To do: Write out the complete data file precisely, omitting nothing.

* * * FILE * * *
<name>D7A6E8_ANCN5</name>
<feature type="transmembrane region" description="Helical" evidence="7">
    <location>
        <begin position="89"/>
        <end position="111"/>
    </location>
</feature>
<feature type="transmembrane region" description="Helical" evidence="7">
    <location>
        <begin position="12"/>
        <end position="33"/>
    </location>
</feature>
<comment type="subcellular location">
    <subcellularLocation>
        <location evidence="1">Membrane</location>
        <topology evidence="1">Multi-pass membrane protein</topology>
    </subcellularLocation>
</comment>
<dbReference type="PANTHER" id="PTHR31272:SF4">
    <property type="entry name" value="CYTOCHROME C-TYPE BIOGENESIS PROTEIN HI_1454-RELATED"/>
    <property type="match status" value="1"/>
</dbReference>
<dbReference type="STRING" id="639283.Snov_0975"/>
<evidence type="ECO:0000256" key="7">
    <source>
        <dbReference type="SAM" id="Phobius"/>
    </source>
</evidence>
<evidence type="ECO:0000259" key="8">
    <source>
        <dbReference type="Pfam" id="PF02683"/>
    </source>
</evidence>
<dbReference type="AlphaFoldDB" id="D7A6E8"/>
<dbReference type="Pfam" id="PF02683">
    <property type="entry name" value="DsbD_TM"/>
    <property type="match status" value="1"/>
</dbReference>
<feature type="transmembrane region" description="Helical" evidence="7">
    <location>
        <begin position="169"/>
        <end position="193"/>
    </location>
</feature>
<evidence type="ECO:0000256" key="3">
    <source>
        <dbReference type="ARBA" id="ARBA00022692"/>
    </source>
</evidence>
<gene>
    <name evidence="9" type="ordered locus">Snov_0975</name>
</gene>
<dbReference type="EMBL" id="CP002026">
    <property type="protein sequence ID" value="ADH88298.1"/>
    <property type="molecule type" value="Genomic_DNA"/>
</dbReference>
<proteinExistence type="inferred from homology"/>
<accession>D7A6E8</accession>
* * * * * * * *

<name>D7A6E8_ANCN5</name>
<feature type="transmembrane region" description="Helical" evidence="7">
    <location>
        <begin position="89"/>
        <end position="111"/>
    </location>
</feature>
<feature type="transmembrane region" description="Helical" evidence="7">
    <location>
        <begin position="12"/>
        <end position="33"/>
    </location>
</feature>
<comment type="subcellular location">
    <subcellularLocation>
        <location evidence="1">Membrane</location>
        <topology evidence="1">Multi-pass membrane protein</topology>
    </subcellularLocation>
</comment>
<dbReference type="PANTHER" id="PTHR31272:SF4">
    <property type="entry name" value="CYTOCHROME C-TYPE BIOGENESIS PROTEIN HI_1454-RELATED"/>
    <property type="match status" value="1"/>
</dbReference>
<dbReference type="STRING" id="639283.Snov_0975"/>
<evidence type="ECO:0000256" key="7">
    <source>
        <dbReference type="SAM" id="Phobius"/>
    </source>
</evidence>
<evidence type="ECO:0000259" key="8">
    <source>
        <dbReference type="Pfam" id="PF02683"/>
    </source>
</evidence>
<dbReference type="AlphaFoldDB" id="D7A6E8"/>
<dbReference type="Pfam" id="PF02683">
    <property type="entry name" value="DsbD_TM"/>
    <property type="match status" value="1"/>
</dbReference>
<feature type="transmembrane region" description="Helical" evidence="7">
    <location>
        <begin position="169"/>
        <end position="193"/>
    </location>
</feature>
<evidence type="ECO:0000256" key="3">
    <source>
        <dbReference type="ARBA" id="ARBA00022692"/>
    </source>
</evidence>
<gene>
    <name evidence="9" type="ordered locus">Snov_0975</name>
</gene>
<dbReference type="EMBL" id="CP002026">
    <property type="protein sequence ID" value="ADH88298.1"/>
    <property type="molecule type" value="Genomic_DNA"/>
</dbReference>
<proteinExistence type="inferred from homology"/>
<accession>D7A6E8</accession>